At its best, the tight end position combines the hands of a wide receiver with the strength and brute force of an offensive lineman. Increasingly, however, NFL teams are opting for tight ends who function more as glorified-- and large-- wide receivers. The Steelers have resisted this particular trend the way I wish I had resisted acid washed jeans, fingerless gloves, and super-high ponytails in the 80's.
What do the Steelers have going for them at tight end, and what sort of personnel do they have on the depth chart?
If you just said, "Huh?" Let me introduce you to the Steelers tight ends coach. He played guard at Alabama State and then transitioned into a career as an offensive line coach for Enterprise High School in Alabama. From there, he coached the O-line at Auburn for over a decade, and then got a job as a tight ends coach for the New York Giants and then the Atlanta Falcons. He's been the Steelers tight ends coach since 2004 when he replaced Ken Whisenhunt after his promotion to offensive coordinator. Daniel's background as both an offensive lineman and O-line coach could explain the Steelers preference for blocking tight ends.
And, incidentally, apparently Daniel is an all-around great guy and universally loved by players. More than one non-tight-end player has told me of their deep respect for Daniel and their appreciation for his affection and care towards all players, not just the tight ends.
Heaaaaath! The man's sustained his fair share of concussions and other injuries, but manages to be a consistent producer in terms of both receptions and blocking. In fact, 2014 was one of his more productive seasons in terms of total yardage. With Antonio Brown, Martavis Bryant, Markus Wheaton, and Le'Veon Bell all part of Ben Roethlisberger's arsenal, tight ends have accounted for a smaller percentage of overall receptions in recent years. Most of Miller's 2014 761 yards were tallied off of hitch routes, which are very compatible with Todd Haley's love for screen passes.
Miller embraces the versatility of his position, telling Chris Adamski of the Tribune-Review, "I think the fun thing about tight end is that you're asked to do a lot of different stuff, so as a group we're all in doing whatever we can to help the team win. We know our coach is going to play to our strengths and we just buy into whatever we're asked." Miller is one of the best tight ends in the league when it comes to blocking.
Entering his ninth season, Spaeth is another tight end who excels at blocking. Unlike Miller, he is not a frequent target for receptions, adding up only 33 yards and one touchdown in 2014. Signed to a two-year contract this past March, Spaeth said, "I think of PIttsburgh as home now. This organization is the best in the world, and I am just happy to be back."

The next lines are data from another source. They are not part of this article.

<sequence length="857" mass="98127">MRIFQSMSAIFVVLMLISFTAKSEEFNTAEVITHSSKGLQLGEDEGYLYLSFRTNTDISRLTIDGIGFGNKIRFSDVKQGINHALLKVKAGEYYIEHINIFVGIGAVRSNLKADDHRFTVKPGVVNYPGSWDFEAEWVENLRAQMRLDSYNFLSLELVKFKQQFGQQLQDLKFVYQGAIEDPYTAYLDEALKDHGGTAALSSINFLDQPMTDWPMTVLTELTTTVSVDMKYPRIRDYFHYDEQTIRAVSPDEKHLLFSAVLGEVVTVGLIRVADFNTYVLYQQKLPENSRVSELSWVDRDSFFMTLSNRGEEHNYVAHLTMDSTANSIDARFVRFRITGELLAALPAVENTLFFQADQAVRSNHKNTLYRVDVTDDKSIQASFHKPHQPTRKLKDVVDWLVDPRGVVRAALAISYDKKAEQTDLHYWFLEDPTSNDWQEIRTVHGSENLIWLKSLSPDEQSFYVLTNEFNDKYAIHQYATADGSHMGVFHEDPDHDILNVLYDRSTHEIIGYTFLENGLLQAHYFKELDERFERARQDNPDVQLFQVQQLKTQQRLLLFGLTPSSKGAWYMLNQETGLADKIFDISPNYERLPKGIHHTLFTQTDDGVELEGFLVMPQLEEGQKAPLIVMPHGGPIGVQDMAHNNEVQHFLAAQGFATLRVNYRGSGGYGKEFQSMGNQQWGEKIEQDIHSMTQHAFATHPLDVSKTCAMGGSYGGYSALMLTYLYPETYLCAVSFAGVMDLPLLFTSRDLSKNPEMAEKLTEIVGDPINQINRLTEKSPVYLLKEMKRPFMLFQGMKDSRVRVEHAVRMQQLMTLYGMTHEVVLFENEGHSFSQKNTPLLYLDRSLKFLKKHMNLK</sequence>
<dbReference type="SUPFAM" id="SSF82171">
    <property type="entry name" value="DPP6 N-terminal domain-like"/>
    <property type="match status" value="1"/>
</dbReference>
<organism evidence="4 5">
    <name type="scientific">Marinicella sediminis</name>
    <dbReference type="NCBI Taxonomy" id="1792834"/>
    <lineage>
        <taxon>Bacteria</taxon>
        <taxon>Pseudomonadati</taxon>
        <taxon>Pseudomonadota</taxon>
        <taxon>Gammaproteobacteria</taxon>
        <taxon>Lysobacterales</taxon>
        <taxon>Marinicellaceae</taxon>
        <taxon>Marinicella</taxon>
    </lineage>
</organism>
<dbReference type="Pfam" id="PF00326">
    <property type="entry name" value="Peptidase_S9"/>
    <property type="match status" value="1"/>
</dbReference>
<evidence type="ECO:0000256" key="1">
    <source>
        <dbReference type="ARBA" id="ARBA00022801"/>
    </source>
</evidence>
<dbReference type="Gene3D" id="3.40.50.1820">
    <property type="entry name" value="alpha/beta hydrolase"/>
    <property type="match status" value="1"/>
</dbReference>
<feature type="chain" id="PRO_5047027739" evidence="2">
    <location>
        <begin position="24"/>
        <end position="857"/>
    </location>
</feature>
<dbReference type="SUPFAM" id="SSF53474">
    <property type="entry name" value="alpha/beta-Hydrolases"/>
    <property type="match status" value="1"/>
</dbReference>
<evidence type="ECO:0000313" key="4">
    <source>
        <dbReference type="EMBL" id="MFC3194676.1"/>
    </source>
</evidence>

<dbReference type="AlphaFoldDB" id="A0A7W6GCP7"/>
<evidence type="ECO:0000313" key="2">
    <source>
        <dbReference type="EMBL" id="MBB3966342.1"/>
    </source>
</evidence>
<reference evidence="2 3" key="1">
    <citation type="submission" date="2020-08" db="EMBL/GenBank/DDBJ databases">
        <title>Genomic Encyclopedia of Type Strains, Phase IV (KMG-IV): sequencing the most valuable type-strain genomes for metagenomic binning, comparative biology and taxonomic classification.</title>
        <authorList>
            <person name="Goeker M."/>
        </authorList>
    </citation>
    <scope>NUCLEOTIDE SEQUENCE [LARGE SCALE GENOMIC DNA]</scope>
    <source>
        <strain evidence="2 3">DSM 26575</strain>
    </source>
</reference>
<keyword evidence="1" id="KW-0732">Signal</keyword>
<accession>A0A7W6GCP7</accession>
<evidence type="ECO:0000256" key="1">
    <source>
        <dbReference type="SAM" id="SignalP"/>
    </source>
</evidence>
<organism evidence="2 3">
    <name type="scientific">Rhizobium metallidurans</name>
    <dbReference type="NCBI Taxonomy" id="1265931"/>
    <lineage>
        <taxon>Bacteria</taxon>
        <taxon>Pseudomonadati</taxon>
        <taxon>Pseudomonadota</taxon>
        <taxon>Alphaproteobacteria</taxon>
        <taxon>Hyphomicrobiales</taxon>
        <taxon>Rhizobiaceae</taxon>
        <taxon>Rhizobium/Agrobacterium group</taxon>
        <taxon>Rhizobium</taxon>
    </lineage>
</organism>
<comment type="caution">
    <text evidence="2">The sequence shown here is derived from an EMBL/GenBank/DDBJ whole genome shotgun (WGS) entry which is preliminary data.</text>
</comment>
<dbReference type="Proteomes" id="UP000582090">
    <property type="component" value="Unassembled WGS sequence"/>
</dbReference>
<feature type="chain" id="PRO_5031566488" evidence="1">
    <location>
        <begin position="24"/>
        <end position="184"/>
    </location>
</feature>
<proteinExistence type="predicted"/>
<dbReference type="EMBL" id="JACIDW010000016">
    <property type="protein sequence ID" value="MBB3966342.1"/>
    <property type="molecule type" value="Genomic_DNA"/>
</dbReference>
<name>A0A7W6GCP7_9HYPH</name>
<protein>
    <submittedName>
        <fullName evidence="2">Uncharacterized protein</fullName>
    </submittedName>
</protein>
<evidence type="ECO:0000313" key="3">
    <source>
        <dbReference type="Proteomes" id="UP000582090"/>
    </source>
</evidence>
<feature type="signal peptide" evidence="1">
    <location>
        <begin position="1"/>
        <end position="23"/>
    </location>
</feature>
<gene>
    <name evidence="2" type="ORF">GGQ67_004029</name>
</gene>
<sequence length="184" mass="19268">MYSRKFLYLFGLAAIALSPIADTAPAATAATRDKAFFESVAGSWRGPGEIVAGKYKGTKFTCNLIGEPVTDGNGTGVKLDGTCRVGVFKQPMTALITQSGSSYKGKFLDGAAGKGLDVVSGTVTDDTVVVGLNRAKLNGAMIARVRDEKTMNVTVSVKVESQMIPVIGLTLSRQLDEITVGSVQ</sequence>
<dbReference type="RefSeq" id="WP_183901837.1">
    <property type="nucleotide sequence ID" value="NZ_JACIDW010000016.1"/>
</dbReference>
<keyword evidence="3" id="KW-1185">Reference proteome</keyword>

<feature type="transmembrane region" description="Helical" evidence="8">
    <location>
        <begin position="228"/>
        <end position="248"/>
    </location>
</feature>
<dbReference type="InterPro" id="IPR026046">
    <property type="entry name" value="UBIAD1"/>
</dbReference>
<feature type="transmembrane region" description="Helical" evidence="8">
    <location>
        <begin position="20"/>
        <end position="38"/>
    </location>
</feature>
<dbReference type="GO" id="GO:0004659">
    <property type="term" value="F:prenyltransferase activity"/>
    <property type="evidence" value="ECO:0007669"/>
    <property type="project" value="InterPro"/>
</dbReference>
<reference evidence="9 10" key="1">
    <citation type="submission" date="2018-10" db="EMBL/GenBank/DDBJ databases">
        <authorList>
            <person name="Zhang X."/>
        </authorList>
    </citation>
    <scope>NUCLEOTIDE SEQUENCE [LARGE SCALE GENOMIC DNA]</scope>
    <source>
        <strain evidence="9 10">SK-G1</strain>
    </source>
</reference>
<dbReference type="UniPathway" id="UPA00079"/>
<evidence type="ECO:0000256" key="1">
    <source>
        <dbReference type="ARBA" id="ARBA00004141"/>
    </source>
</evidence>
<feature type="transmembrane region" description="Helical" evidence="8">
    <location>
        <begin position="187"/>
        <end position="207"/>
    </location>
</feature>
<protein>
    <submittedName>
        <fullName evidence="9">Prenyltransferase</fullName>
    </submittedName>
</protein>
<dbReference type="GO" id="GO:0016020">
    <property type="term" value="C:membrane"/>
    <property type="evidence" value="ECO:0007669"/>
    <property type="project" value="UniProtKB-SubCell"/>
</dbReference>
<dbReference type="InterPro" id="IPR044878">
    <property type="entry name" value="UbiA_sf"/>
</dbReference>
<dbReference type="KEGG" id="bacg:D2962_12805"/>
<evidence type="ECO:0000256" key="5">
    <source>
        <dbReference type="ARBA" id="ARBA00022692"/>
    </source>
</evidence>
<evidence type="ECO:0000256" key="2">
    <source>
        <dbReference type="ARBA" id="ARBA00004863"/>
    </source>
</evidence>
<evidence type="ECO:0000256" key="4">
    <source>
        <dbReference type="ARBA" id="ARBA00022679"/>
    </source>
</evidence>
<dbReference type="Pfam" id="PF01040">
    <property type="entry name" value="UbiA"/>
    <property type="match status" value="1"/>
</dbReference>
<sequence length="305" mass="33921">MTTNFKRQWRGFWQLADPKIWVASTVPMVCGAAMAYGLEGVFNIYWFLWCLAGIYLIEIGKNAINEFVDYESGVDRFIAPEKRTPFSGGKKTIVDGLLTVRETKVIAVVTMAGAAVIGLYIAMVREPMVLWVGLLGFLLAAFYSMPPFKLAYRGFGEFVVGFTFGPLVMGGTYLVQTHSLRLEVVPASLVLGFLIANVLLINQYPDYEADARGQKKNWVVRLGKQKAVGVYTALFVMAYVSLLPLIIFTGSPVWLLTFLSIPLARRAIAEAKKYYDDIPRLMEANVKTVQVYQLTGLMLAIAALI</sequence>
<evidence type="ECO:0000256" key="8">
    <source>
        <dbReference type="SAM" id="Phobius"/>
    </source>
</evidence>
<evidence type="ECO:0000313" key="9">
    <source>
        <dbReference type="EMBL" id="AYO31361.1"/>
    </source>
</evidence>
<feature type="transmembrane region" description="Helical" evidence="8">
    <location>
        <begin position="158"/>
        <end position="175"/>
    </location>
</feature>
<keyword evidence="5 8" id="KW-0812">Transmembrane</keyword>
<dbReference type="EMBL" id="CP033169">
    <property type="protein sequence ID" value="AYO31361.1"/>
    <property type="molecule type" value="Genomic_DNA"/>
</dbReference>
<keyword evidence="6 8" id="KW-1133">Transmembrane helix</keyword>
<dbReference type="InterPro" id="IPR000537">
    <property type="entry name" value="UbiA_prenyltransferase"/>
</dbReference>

Jesse James was picked up in the fifth round of this year's draft. Despite his draft position, as soon as he became a Steeler there was buzz that he could be heir-apparent to Heath Miller. Huge shoes to fill for a fifth-round draft pick. Really outlandish expectations. Even if expectations had been lower, however, the rookie out of Penn State would have disappointed during his first NFL game against Minnesota, dropping two easy passes, one of which would have been for a sure-touchdown. (That was the play C.J. Goodwin was wide open in the end zone signaling to Landry Jones frantically, but to no avail.) James has also been seen on special teams. It's clear he has a long way to go before he's ready for prime time, but he's not worth giving up on yet.
Clear is a rookie out of Texas A&M picked up as an UDFA. His draft report indicates his strengths rest in his ability to set the edge, sustain run blocks, and contribute to special teams. What? Did someone say special teams? If Clear can prove himself to be an asset for that unit, that could give him an edge.
After several impressive plays during training camp, Clear was unable to play in the preseason game against the Jaguars. The reason? He had minor surgery on his knee to remove a bone chip, an injury he says happened during an incredibly rapid growth spurt right before eighth grade when he shot up from 5'8" to 6'5".
Though Clear was primarily known for his prowess as a blocker, he caught a reception for four yards during the Hall of Fame game and had several impressive completions in Latrobe.
A new addition to the team, Hamilton was claimed off of waivers from the Cowboys two weeks ago after TE Rob Blanchflower was released. Ray Hamilton went undrafted out of Iowa, and the most comprehensive information about him on the Internet can be found on the Black Heart Gold Pants blog here on SB Nation in an article that begins,"Congratulations! You've just made the wonderful decision to sign Ray Hamilton! Like most new Hamilton owners, you're no doubt filled with questions about your new family member. We here at BHGP will try our best to answer any questions you might have." It's worth a read if you care to learn more about this new prospect.
Here's a quick rundown: He's used to wearing black and gold. He is a blocking tight end (see a pattern here?). He also caught a few passes in college- 29 for 305 yards with three touchdowns his senior year.
Johnson has played both fullback-- where he describes his running style as "not real fancy"-- and tight end during his three seasons with the Steelers. This year at training camp he has been taking a lot of reps at TE and he worked out with the tight ends and coach Daniel last season.
Though small for a tight end-- he is just 6'2" and 238 pounds- he is a reliable and steadily-improving blocker. He attributed his success last season to coach Daniel saying via Steelers.com, "I think moving to Coach Daniel's room was probably one of the best things I could do for my career. My blocking improved tremendously... If I follow in (Miller & Spaeth's) footsteps with the guidance of Coach Daniel I will be fine."